Bark cloth was one of the first cloths known to be made on the African continent, though its exact origins are lost to history. Bark cloth was made by peeling the inner bark off trees and beating it until it was soft. The first peoples known to use bark cloth were the Kuba, living in the present-day nation of the Democratic Republic of the Congo. The peoples living in the forested regions of Africa, including the Congo Basin and West Africa, used bark cloth extensively. Bark cloth was fashioned into skirts and robes long enough to drape around the entire body. The inner bark of the ficus tree was one of the most often used for bark cloth. Patterned bark cloth garments were made from the different colored bark of various trees, which were combined to create geometric designs, and sometimes the bark cloth was painted.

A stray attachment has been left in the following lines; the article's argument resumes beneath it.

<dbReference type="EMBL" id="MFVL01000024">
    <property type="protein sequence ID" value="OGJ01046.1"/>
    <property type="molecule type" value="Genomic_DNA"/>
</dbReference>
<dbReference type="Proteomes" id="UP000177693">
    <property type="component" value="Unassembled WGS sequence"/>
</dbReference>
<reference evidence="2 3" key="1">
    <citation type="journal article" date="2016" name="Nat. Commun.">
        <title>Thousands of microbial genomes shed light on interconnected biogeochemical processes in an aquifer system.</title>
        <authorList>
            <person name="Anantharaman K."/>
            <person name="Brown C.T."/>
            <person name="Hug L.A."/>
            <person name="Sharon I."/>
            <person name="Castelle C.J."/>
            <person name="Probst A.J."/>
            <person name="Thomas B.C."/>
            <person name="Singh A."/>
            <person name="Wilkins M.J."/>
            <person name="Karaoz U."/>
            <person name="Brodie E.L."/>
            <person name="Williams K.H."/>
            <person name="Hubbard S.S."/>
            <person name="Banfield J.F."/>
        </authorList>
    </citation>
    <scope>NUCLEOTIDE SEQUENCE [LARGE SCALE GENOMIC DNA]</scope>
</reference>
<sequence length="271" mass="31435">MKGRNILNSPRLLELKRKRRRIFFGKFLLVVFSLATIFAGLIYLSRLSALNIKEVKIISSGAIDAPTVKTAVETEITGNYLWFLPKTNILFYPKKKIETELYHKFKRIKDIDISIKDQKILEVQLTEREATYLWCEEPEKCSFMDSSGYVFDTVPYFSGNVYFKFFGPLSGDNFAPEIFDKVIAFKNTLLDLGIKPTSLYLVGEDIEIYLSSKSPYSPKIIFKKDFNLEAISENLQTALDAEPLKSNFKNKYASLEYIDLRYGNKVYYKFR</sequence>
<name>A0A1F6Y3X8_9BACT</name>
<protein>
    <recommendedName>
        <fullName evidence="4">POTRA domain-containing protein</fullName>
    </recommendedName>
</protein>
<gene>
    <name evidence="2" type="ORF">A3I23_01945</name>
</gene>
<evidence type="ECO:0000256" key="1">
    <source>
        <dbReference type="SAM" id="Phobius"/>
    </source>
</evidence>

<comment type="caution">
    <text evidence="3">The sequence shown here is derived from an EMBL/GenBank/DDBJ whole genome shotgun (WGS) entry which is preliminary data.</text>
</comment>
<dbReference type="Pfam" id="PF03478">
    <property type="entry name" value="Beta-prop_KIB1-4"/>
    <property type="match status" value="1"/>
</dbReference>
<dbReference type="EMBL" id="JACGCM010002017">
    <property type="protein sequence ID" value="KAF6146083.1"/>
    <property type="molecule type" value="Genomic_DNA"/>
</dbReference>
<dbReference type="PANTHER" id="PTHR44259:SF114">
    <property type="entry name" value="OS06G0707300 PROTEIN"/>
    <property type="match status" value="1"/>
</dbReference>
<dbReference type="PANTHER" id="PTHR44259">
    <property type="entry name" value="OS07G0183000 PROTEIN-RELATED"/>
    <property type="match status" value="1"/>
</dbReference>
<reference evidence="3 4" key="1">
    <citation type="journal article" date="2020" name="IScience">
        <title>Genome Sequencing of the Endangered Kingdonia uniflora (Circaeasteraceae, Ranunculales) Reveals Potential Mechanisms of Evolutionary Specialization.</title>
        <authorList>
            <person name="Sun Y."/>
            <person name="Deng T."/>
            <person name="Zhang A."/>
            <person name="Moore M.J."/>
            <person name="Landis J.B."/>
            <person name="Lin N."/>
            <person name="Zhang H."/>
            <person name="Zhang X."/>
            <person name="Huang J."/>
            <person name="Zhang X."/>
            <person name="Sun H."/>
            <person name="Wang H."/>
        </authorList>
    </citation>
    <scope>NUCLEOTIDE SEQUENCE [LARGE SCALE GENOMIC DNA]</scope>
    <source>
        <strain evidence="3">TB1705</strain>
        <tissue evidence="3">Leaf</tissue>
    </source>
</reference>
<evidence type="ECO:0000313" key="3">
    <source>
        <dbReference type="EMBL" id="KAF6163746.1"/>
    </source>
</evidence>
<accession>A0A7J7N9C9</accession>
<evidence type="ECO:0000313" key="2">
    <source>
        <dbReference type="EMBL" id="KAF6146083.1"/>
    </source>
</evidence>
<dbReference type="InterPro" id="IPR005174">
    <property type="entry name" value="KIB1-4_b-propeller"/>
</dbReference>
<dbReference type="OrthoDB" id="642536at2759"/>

Many other Africans used bark cloth, but some nomadic herders, who moved place to place as seasons changed or food grew scarce, replaced it with animal skins and others began weaving fabrics. Woven fabric has now replaced garments made of bark cloth or animal skins, but the Buganda people of Uganda did create bark cloth garments into the 1950s.
Blauer, Ettagale. African Elegance. New York: Rizzoli, 1999.